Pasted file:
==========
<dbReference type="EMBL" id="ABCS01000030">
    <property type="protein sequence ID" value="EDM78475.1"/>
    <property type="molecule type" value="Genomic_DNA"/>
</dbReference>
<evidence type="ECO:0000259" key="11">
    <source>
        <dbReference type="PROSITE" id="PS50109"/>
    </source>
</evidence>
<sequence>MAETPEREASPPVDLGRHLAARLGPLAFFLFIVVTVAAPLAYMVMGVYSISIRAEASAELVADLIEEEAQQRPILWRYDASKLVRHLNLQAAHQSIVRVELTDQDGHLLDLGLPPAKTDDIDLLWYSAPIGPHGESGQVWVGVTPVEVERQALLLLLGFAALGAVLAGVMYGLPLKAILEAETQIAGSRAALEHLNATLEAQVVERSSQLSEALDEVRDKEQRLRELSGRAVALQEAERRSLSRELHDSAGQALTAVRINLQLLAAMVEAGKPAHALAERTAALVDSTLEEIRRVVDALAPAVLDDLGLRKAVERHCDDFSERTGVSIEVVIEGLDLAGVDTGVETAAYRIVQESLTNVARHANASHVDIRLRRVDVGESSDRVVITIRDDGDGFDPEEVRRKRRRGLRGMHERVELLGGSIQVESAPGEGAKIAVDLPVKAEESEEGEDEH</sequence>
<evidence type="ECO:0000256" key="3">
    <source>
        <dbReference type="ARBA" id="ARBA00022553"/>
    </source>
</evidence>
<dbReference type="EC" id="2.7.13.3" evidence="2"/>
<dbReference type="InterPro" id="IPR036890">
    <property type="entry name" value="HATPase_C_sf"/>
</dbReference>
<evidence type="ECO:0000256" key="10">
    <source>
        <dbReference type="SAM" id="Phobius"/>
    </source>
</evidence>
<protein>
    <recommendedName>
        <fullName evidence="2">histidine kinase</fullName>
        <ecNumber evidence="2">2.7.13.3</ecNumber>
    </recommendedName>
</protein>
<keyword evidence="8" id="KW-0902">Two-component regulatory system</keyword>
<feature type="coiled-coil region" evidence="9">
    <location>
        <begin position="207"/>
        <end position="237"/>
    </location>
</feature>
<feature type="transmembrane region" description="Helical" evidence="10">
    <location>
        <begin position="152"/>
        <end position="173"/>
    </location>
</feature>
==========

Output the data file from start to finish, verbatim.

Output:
<dbReference type="EMBL" id="ABCS01000030">
    <property type="protein sequence ID" value="EDM78475.1"/>
    <property type="molecule type" value="Genomic_DNA"/>
</dbReference>
<evidence type="ECO:0000259" key="11">
    <source>
        <dbReference type="PROSITE" id="PS50109"/>
    </source>
</evidence>
<sequence>MAETPEREASPPVDLGRHLAARLGPLAFFLFIVVTVAAPLAYMVMGVYSISIRAEASAELVADLIEEEAQQRPILWRYDASKLVRHLNLQAAHQSIVRVELTDQDGHLLDLGLPPAKTDDIDLLWYSAPIGPHGESGQVWVGVTPVEVERQALLLLLGFAALGAVLAGVMYGLPLKAILEAETQIAGSRAALEHLNATLEAQVVERSSQLSEALDEVRDKEQRLRELSGRAVALQEAERRSLSRELHDSAGQALTAVRINLQLLAAMVEAGKPAHALAERTAALVDSTLEEIRRVVDALAPAVLDDLGLRKAVERHCDDFSERTGVSIEVVIEGLDLAGVDTGVETAAYRIVQESLTNVARHANASHVDIRLRRVDVGESSDRVVITIRDDGDGFDPEEVRRKRRRGLRGMHERVELLGGSIQVESAPGEGAKIAVDLPVKAEESEEGEDEH</sequence>
<evidence type="ECO:0000256" key="3">
    <source>
        <dbReference type="ARBA" id="ARBA00022553"/>
    </source>
</evidence>
<dbReference type="EC" id="2.7.13.3" evidence="2"/>
<dbReference type="InterPro" id="IPR036890">
    <property type="entry name" value="HATPase_C_sf"/>
</dbReference>
<evidence type="ECO:0000256" key="10">
    <source>
        <dbReference type="SAM" id="Phobius"/>
    </source>
</evidence>
<protein>
    <recommendedName>
        <fullName evidence="2">histidine kinase</fullName>
        <ecNumber evidence="2">2.7.13.3</ecNumber>
    </recommendedName>
</protein>
<keyword evidence="8" id="KW-0902">Two-component regulatory system</keyword>
<feature type="coiled-coil region" evidence="9">
    <location>
        <begin position="207"/>
        <end position="237"/>
    </location>
</feature>
<feature type="transmembrane region" description="Helical" evidence="10">
    <location>
        <begin position="152"/>
        <end position="173"/>
    </location>
</feature>